When Big Tobacco companies reached a landmark legal settlement with states in 1998, they agreed to pay at least $206 billion for health damages related to smoking. They also agreed to release years of secret documents detailing the ways they obscured health science and sought to attract new smokers.
Among those papers were decades of marketing plans targeting inner city African-American communities. An R.J. Reynolds meeting summary from 1989 identified young African-American males as trend-setters who could promote smoking across society. Other papers described the potential for menthol to hook new smokers by masking some harsh effects of tobacco.
Bastyr University graduate Valerie B. Yerger, ND ('92), has spent the past decade bringing these tactics to light. Together with colleagues at the University of California, San Francisco, she detailed how tobacco companies sponsored community events and club nights, paid black leaders for political support, and positioned menthol-flavored brands like Kool and Newport as "friends" of black communities.
"If you have a product that is killing a community, but they see your brand as a friend, that ensures your brand has vitality," says Dr. Yerger. "That was — and still is —a very important tactic for the tobacco industry."
Dr. Yerger has published extensively on her research, which is funded in part by the National Institutes of Health. But she has not stopped there. She also took her findings to black communities across the country. In the Bay Area, she gathered smokers, former smokers and young people in focus groups (using "community-based participatory research”) to find out how to eradicate a leading killer of African Americans.
"We were one of the first teams to take these documents to the communities discussed in them," Dr. Yerger says. "It's very humbling to see someone who has been smoking for 20 years suddenly start yelling and screaming: 'Screw these cigarettes. Screw these companies. I'm not picking up another cigarette.'"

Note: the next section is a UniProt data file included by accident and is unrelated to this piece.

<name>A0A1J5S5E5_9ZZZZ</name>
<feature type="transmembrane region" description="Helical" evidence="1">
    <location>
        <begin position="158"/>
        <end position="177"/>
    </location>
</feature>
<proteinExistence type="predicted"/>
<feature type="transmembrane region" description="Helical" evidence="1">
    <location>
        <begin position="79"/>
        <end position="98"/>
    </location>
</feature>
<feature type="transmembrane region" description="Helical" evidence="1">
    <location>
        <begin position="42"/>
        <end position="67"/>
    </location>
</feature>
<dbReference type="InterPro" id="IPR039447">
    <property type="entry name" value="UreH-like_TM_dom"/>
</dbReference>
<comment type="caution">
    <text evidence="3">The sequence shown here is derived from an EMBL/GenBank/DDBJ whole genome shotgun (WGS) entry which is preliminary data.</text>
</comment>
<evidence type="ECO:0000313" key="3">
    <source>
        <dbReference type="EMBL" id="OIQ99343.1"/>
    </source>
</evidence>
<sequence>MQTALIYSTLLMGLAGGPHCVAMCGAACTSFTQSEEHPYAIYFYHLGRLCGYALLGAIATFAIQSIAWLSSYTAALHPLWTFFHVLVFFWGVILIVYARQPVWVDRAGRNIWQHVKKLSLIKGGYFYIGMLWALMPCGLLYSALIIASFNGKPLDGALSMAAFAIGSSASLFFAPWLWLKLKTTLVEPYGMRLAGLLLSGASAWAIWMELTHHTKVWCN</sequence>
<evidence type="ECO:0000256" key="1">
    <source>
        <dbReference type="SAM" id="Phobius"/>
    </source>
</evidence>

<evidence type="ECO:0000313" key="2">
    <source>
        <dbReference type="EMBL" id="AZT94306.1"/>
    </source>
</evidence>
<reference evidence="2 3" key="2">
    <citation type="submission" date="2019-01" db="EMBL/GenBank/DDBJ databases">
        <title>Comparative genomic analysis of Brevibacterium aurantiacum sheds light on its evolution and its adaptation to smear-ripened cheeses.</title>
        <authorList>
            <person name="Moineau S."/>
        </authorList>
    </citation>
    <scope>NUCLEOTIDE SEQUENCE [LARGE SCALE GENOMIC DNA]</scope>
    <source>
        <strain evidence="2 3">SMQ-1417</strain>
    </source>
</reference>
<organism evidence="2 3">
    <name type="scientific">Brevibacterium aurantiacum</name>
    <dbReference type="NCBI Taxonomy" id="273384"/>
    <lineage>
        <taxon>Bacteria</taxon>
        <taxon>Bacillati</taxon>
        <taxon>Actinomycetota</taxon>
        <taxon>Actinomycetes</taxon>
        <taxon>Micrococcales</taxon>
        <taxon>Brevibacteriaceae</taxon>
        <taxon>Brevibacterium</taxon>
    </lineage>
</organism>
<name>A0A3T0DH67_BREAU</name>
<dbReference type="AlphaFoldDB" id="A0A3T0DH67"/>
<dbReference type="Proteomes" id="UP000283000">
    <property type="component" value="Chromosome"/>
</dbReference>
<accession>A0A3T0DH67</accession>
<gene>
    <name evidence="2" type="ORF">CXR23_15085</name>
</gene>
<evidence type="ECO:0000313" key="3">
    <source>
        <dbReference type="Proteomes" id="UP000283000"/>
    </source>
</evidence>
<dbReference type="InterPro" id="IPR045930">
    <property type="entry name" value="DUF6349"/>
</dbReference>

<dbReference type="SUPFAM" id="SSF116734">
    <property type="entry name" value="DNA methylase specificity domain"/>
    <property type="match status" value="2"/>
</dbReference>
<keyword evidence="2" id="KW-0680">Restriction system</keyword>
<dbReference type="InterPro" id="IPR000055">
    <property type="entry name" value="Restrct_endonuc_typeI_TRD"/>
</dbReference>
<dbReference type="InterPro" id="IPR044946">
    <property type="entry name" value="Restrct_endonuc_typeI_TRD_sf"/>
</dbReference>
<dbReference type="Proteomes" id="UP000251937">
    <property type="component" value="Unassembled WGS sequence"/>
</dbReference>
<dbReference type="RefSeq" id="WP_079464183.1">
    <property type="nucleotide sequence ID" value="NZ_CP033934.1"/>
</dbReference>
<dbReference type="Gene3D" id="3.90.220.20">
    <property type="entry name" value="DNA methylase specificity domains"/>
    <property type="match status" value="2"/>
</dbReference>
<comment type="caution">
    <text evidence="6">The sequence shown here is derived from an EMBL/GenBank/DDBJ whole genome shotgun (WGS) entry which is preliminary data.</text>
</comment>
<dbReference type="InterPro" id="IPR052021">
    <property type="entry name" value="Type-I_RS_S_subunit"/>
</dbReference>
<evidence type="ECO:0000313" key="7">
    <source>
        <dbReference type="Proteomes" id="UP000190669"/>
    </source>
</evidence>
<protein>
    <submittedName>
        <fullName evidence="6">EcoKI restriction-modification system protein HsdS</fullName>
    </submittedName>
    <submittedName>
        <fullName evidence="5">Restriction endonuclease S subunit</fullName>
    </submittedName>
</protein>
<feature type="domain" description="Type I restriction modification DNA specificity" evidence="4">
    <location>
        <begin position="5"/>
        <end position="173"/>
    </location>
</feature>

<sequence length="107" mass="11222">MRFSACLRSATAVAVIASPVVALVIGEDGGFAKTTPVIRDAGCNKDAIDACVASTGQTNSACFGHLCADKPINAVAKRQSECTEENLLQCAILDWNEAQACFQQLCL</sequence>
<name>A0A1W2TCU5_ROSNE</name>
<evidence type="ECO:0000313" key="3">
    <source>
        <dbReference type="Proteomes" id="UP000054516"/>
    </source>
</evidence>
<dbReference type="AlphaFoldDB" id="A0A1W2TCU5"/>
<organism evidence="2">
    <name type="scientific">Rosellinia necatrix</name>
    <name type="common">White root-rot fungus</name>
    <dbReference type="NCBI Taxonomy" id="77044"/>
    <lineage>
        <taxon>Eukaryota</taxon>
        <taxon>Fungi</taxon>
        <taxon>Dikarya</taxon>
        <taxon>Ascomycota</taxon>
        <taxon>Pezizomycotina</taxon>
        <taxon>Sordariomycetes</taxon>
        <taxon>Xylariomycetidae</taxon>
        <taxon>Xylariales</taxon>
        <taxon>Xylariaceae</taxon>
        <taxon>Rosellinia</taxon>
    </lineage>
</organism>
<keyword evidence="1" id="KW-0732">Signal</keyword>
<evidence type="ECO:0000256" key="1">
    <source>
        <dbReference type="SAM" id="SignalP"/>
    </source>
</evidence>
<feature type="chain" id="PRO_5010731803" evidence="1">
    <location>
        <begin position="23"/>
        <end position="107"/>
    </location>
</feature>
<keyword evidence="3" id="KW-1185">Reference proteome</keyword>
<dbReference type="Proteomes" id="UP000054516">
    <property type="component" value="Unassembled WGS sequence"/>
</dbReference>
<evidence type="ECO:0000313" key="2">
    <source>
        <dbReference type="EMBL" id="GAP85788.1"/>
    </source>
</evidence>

Public health research is not the career Dr. Yerger imagined when she graduated from Bastyr's Doctor of Naturopathic Medicine program 21 years ago. But she says a naturopathic philosophy has informed her work ever since. The naturopathic doctor-patient relationship taught her to listen before prescribing solutions, she says. For example, listening to smokers in poor neighborhoods taught her that people must feel safe from violence before they grow interested in quitting tobacco.
Naturopathic philosophy also helps her see connections among all parts of a person's health and their community.
"African American smokers want to quit smoking as much as anyone else," she says. "They make more quit attempts. But when you have social pressures and inequities that make it difficult for people to live thriving, high-quality lives, smoking is part of what they do to cope."
"When people have a lot of stress and financial hardship and can't get jobs, and they don't have other ways to release feel-good hormones because there's no place to exercise in their neighborhoods, or they can't get nutritious food in the neighborhood corner store, that's all connected. You have to look at the whole situation."